Издание на английском языке.
The marine engineer today is faced with a subject of immense scope due to the wide variety of types of propelling machinery, both steam and oil. High speed passenger liners, for which steam power remained supreme for over sixty years, are no longer commonplace and the present day role of steam for propulsion is in vessels of very high power such as large tankers and fast container ships. The choice of steam for propulsion of tankers is favourably influenced, to some extent, by the fact that steam is additionally a convenient means of cargo heating and pumping.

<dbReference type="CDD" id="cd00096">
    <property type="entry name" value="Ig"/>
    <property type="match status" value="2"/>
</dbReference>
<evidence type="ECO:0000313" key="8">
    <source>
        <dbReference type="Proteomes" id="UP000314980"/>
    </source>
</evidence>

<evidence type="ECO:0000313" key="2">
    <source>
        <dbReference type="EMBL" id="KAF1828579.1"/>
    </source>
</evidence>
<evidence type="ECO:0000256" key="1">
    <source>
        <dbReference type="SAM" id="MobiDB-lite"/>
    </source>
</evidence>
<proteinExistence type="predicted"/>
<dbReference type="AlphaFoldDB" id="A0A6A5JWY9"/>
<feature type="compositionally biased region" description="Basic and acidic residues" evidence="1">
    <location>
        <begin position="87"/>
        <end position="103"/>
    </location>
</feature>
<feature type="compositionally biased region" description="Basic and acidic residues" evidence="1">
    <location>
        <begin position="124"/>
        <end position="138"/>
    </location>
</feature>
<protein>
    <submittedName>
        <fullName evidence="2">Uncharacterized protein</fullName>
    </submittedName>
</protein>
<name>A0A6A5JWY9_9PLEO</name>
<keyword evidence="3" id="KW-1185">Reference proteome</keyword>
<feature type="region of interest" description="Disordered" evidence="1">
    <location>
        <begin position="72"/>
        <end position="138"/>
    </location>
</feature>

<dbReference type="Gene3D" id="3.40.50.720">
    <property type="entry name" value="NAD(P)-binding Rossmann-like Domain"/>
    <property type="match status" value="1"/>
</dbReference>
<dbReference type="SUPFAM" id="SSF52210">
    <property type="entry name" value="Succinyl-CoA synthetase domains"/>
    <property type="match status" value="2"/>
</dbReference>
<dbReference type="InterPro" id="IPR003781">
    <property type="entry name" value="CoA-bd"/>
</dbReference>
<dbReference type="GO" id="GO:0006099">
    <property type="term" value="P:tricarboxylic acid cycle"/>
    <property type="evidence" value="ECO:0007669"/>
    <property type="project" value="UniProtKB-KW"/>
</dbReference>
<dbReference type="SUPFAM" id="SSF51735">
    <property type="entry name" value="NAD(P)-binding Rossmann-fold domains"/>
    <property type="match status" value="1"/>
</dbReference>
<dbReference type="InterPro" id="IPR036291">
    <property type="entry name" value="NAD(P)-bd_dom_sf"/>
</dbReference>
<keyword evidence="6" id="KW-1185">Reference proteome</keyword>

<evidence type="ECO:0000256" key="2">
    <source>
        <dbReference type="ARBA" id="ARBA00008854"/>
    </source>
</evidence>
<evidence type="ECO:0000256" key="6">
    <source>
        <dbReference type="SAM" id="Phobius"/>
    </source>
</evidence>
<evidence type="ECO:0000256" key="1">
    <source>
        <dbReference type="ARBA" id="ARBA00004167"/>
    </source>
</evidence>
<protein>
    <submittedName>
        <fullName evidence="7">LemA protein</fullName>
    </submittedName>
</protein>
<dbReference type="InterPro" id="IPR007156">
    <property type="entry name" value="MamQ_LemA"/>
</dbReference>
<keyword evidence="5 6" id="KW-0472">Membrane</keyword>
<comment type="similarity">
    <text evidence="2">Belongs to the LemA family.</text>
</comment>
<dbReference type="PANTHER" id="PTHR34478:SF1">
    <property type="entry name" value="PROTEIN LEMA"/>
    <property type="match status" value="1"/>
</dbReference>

Nowadays, very few oil-engined vessels are built without a steam boiler of some description being included in the machinery installation and, in the case of oil-engined tankers, it is quite usual to find a pair of large auxiliary water tube boilers - often of double evaporation type. The increase in the number of shipbuilding nations in recent years has brought about a similar increase in the types of main and auxiliary boilers available to the shipbuilder, and a corresponding need for marine engineers to keep abreast of all such developments.
1.Historical development of the marine boiler
2.Theoretical development of the marine boiler
3.Various types of boilers